Indian Classical music dates back to an ancient era, with mention of it in the Vedas, the oldest scripture of Hinduism. Classical music has traversed several centuries, and though it has witnessed many changes in its course, traditional forms are still alive retaining their essence.
Innumerable musicians have strived to keep this music alive and even today, several young musicians are practicing and performing traditional classical forms to ensure coming generations are able to get a glimpse into the wonderful and joyous world of Indian music.
Saz-e-Bahar is a two-day music festival with a similar aim — to introduce audiences to the beauty of Indian classical music using traditional instruments. The festival, kickstarting today, is being hosted by the NCPA and will feature Aditya Kalyanpur (Tabla), Rupak Kulkarni (Bansuri), Murad Ali (Sarangi) and Kushal Das (Sitar).
“The first classification of musical instruments happened in India,” says Dr Suvarnalata Rao, head programming, Indian Music, NCPA. Dr Rao will share such interesting facts at pre-event talks that will be held on both days of the festival, focusing on the history and importance of Indian classical instruments. She adds that music found mention in Bharata’s Natyashastra, which dates back to 200 BC.
“Bharata has spoken about the instruments in great detail. Even in the Mahabharata, musical instruments have been mentioned,” she adds. According to her, festivals like Saz-e-Bahar help encourage Indian musical instrumentalists, their music and Indian classical music on the whole.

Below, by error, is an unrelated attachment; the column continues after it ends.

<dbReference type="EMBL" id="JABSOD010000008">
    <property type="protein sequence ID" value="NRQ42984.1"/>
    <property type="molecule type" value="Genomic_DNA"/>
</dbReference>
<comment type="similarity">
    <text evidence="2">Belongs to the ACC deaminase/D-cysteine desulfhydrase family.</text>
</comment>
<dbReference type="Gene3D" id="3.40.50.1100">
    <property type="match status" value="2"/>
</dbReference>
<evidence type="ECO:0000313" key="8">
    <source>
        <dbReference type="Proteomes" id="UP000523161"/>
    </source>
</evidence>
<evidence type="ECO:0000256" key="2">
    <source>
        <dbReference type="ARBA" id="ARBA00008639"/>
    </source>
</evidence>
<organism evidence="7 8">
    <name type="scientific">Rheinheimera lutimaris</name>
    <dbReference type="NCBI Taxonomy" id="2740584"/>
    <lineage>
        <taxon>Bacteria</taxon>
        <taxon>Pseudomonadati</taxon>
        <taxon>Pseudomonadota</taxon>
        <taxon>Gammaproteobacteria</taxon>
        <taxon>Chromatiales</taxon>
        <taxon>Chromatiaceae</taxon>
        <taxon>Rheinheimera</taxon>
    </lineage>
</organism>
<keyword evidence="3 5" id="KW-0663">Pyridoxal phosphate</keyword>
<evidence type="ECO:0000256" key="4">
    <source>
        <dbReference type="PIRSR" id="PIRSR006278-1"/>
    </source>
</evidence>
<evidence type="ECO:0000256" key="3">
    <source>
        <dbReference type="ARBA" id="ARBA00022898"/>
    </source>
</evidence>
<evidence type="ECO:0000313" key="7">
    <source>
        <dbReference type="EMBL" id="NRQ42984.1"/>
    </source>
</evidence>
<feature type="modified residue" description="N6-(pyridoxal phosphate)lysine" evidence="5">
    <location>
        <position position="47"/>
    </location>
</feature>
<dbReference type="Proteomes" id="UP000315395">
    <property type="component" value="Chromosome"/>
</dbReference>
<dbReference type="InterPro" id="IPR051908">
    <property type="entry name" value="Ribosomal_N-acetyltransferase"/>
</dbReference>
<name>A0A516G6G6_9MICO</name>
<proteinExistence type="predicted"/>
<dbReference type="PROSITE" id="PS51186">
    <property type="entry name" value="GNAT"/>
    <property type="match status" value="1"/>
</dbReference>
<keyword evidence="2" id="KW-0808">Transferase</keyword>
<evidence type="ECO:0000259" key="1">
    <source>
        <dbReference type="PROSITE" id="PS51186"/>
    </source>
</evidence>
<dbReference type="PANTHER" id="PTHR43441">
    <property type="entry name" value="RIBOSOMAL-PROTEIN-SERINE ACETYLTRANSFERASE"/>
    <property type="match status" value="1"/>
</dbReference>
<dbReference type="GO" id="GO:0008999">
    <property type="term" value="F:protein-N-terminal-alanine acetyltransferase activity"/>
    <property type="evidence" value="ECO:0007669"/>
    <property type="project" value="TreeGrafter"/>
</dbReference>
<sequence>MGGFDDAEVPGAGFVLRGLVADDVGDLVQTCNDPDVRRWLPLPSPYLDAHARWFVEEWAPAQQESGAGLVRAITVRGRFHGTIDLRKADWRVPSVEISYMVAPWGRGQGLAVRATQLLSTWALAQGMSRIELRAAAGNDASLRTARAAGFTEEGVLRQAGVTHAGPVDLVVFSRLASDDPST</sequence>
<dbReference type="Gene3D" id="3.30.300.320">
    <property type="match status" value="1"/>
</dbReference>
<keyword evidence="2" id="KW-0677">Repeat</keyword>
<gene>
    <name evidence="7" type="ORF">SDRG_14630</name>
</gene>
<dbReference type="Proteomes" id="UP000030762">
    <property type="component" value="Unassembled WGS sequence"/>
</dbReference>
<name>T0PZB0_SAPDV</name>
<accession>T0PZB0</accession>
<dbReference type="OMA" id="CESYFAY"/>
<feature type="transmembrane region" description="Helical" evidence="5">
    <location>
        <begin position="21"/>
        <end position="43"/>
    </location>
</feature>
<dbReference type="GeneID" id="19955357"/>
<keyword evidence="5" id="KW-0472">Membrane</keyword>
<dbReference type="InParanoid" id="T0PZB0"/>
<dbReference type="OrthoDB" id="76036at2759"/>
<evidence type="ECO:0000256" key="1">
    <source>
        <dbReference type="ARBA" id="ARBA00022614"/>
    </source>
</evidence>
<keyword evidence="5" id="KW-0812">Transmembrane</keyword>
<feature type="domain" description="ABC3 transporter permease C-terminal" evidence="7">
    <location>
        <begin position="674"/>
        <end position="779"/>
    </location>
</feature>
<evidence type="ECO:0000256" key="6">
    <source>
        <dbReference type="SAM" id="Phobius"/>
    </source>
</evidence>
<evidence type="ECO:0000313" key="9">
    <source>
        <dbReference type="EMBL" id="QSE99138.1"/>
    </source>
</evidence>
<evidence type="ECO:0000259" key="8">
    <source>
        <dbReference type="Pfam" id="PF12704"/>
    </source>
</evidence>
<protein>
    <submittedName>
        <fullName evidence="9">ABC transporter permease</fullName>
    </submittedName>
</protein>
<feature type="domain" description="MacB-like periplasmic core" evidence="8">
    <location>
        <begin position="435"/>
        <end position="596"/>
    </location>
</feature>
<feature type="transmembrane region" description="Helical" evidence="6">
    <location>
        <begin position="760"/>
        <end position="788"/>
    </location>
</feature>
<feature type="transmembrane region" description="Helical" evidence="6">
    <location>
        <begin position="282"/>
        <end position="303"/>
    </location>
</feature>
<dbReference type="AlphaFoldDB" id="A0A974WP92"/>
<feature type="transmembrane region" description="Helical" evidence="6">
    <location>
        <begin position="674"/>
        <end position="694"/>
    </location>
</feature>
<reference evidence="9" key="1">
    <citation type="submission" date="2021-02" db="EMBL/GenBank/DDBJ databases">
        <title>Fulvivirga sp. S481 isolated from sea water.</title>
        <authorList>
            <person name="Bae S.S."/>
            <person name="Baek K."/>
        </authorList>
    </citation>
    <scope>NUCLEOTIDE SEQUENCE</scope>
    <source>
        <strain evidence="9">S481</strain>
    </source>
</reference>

Tabla player Aditya Kalyanpur, who will be performing today, feels that such festivals are an amazing way to promote and encourage classical music among youngsters. “Though Classical music has a niche audience, it should be promoted among people who do not know about it. The common man should come; music is to be felt and experienced and everyone should experience it,” believes the 33-year-old musician. Sarangi player Murad Ali, adds that this event offers instrumental music a great platform. “Where many instruments are used as accompaniments for vocals, it is great that here instruments like the tabla and sarangi are getting a solo stage,” he says.
The other important aspect of this festival is that every performer is a young musician. “When the young audience sees youngsters on stage they also feel encouraged to take up classical music,” shares 35-year-old Murad Ali. He feels that the number of young musicians is on the rise as also is the number of youngsters wanting to learn musical instruments. Kalyanpur adds, “I keep getting an increasing number of calls from people who want to learn from me.”
He also runs a foundation that provides a platform to young artists. “I feel there is a lot more exposure now and people are listening to all kinds of music including classical music,” he says. “Event and festival organisers need to give more youngsters a platform to perform and showcase their talent,” summarises Ali.
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